Bank Deal: Earn 1.00% APY on an FDIC-insured savings account at Barclays Bank.
Given the recent slide in interest rates, I’ve begun looking into tax-advantaged options for our cash holdings. We’re currently holding our cash in a combination of savings accounts (mainly HSBC Direct and our new Bank of America Money Market Account) and the Vanguard Prime Money Market Fund (VMMXX).
For the sake of comparison, HSBC Direct is now paying
4.5% 3.55% APY, whereas our Bank of America account offers 4.99% APY, and VMMXX has a compound yield of 5.12%. Of course, these are pretax numbers, and the interest/dividends on these accounts are all taxable. So what other options are out there?
One possibility is the Vanguard Treasury Money Market Fund (VMPXX), which is currently yielding 4.5%. There is also an Admiral version of this fund (VUSSX) which offers high rollers (those with over $50 invested in the fund) a slightly higher compound yield of 4.61%. But wait, it gets better… Because Treasury securities are state tax free, their tax-equivalent yield is a good bit higher.
What’s a tax-equivalent yield?
Good question. In short, the tax equivalent yield allows you to make a fair comparison between taxable and tax-free returns. Here’s the equation:
Tax Equivalent Yield = Tax-Free Yield / (1 – (% Tax Bracket / 100))
Our marginal state income tax rate is 6% so, in the case of VMPXX and VUSSX, the tax equivalent yields work out to be:
4.5% / (1 – 0.06) = 4.79%
4.61% / (1 – 0.06) = 4.90%
Not bad, but these still lag the VMMXX (the Prime Money Market Fund) as well as the FDIC-insured Bank of America Money Market Account.
What about municipal bonds?
Another possibility would be investing in municipal bonds, which are exempt from federal income taxes (and, in some cases, state income taxes, too). While you can invest in such bonds directly, I’m lazy and prefer to use a mutual fund. Like its Treasury and Prime Money Market brethren, the Vanguard Tax Exempt Money Fund (VMSXX) seeks to maintain a share value of $1, making it a rough equivalent of a savings account, albeit without the FDIC backing.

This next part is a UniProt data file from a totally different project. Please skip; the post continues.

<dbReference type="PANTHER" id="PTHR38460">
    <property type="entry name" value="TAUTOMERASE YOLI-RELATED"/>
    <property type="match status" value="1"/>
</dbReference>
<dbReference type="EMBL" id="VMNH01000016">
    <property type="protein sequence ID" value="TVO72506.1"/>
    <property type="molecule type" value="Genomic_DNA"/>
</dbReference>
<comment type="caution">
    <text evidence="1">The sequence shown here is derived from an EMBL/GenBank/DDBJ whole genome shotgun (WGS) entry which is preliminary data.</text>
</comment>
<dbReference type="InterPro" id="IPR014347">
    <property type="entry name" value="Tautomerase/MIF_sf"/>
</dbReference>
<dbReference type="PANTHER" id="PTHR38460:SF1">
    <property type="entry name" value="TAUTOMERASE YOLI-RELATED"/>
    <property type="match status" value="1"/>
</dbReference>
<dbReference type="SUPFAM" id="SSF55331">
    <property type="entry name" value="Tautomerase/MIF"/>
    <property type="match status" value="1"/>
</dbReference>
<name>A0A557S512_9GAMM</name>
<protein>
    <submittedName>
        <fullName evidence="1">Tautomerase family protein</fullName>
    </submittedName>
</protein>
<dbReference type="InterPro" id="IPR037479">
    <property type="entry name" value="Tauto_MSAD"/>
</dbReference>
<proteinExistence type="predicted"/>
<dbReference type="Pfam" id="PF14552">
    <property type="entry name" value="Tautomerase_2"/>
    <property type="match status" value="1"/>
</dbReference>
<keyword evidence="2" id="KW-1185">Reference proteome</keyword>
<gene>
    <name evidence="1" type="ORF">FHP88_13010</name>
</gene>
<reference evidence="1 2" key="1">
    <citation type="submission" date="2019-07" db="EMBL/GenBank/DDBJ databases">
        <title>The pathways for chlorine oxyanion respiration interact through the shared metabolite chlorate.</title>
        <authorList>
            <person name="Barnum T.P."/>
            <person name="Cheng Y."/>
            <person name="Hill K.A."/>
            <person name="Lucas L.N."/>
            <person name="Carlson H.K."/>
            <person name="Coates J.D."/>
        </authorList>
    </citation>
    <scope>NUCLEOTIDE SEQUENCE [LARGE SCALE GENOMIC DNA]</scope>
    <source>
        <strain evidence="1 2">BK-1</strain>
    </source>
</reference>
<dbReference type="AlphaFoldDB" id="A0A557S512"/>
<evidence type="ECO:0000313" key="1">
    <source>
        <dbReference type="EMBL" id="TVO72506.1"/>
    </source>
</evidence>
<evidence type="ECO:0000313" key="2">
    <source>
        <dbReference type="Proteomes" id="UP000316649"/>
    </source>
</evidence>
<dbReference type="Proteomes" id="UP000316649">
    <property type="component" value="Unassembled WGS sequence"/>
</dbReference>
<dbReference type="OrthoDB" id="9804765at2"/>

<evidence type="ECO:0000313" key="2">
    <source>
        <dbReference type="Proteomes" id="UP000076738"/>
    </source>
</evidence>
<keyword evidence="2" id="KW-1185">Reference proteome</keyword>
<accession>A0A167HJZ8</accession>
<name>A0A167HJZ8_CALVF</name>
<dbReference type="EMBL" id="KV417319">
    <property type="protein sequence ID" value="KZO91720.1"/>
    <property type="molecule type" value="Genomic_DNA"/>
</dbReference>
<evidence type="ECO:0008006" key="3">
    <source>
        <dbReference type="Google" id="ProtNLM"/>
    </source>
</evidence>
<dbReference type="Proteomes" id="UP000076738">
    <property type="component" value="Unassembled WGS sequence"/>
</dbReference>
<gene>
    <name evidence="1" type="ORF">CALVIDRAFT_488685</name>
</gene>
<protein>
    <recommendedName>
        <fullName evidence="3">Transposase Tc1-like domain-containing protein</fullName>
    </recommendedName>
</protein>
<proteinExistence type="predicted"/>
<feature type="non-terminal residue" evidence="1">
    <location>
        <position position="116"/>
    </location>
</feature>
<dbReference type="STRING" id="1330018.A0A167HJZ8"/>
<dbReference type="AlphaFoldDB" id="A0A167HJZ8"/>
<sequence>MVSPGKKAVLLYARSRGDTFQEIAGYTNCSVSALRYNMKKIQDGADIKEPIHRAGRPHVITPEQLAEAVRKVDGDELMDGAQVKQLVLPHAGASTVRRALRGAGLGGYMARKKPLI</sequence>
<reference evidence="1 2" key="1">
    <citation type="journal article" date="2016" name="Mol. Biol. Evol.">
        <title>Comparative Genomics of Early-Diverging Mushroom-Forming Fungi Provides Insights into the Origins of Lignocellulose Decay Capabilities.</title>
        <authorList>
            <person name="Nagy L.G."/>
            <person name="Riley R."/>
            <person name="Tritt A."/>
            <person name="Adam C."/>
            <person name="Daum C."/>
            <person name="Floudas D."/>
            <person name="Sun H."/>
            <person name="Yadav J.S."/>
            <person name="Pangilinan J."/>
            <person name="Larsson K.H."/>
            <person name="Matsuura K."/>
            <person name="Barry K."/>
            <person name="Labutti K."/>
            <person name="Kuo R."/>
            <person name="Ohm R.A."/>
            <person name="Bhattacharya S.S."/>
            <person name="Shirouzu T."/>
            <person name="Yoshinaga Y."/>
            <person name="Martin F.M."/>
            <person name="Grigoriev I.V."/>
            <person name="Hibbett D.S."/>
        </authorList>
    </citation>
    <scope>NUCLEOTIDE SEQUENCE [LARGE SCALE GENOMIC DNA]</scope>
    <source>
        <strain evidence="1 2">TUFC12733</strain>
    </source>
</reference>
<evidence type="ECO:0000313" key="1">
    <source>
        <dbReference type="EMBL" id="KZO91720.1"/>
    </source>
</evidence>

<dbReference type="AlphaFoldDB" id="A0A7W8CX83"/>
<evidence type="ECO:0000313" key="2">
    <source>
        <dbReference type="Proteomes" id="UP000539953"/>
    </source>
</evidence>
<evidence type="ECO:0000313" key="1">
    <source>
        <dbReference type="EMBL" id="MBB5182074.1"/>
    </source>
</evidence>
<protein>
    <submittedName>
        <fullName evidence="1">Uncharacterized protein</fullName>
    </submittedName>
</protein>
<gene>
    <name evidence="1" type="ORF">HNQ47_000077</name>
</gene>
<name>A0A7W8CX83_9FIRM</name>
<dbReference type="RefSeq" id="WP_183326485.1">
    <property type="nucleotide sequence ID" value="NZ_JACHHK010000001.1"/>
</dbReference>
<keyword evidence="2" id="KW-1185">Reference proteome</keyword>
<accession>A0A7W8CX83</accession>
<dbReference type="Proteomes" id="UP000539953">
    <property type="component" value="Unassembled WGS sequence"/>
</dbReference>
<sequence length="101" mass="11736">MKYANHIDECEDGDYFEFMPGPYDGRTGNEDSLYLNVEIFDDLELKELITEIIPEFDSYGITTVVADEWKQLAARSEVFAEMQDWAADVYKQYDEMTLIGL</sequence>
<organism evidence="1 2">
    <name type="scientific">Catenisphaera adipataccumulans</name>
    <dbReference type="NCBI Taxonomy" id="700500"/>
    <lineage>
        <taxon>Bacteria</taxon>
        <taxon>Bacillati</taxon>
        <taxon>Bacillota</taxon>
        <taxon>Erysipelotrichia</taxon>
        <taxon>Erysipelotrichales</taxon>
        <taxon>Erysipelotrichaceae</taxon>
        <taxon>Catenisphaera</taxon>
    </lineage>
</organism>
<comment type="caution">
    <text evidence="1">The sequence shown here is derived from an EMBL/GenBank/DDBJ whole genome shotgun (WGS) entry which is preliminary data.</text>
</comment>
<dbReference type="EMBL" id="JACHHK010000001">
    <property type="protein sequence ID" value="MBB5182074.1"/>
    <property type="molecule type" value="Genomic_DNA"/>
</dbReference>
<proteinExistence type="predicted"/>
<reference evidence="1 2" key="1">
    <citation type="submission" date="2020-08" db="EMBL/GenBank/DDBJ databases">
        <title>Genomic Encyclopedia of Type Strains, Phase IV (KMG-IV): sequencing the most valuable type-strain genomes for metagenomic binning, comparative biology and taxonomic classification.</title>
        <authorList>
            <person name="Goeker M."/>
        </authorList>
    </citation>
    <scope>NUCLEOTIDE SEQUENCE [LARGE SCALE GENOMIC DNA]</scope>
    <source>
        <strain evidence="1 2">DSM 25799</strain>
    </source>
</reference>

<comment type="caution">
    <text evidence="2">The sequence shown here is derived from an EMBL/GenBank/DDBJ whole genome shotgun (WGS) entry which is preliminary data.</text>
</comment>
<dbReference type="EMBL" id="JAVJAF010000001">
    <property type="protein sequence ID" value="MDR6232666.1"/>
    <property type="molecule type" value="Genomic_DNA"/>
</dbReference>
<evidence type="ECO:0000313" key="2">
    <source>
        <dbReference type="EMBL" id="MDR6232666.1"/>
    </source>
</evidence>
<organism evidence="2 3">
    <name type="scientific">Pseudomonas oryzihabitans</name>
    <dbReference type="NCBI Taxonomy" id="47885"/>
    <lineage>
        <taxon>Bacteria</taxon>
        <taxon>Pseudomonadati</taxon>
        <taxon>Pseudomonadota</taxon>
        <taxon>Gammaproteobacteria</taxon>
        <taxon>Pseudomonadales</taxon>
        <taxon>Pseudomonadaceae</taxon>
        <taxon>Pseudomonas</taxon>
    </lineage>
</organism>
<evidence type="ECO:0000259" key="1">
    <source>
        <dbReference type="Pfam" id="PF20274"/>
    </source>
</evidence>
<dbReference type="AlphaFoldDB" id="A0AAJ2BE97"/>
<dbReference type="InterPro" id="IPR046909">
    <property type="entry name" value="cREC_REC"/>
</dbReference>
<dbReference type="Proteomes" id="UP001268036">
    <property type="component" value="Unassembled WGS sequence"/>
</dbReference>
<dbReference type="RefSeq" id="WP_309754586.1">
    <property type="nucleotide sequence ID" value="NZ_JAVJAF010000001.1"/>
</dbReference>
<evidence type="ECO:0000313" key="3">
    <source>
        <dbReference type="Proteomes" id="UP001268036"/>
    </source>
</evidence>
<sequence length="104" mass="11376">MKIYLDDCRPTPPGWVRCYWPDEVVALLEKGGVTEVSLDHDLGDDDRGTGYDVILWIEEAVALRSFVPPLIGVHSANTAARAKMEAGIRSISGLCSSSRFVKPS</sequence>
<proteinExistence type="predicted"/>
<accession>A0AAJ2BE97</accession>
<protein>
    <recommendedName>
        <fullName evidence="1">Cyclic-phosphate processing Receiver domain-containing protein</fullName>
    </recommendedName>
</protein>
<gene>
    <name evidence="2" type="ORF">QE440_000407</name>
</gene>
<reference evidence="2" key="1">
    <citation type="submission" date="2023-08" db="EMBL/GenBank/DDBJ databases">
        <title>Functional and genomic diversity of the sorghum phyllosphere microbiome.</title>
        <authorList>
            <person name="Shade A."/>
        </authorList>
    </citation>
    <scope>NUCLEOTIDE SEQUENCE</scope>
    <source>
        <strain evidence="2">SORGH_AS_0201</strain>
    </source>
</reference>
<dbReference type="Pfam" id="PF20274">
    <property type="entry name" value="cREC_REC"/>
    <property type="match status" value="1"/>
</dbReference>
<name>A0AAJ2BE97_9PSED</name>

While this fund has a compound yield of just 3.73%, the earnings are exempt from federal income taxes. So what does that mean in terms of a tax-equivalent yield? Well, it looks like we’ll land squarely in the 33% tax bracket this year, so…
3.73% / (1 – 0.33) = 5.57%
Nice. Of course, the benefit here is greatest for those in higher tax brackets – if you’re in the 25% tax bracket, the tax-equivalent yield falls back to 4.97%. And forget about holding such funds in a tax-advantaged account such as a 401(k), 403(b) or IRA – the tax break provides no benefit under such circumstances, so you’re just left with a low yield.
What about the AMT?
One downside of municipal bonds (or municipal bond funds) is that they can increase your exposure to the Alternative Minimum Tax (AMT). More specifically, so-called “private activity” municipal bonds (those that are used to finance things like airports, stadiums, or housing agencies) are federal tax exempt, but not exempt from the AMT.
The AMT is a complex beast that deserves an article (or a series of articles) of its own, but… Suffice it to say that the AMT is a parallel tax system that disallows a bunch of different types of deductions and credits. Basically, you calculate your taxes both ways and pay the larger amount. In the case of the Vanguard Tax Exempt Money Fund, 16.9% of the fund’s income is currently subject to the AMT. As far as I’m aware, however, we don’t have much else in the way of AMT exposure, so I’m hoping that we’ll be okay.
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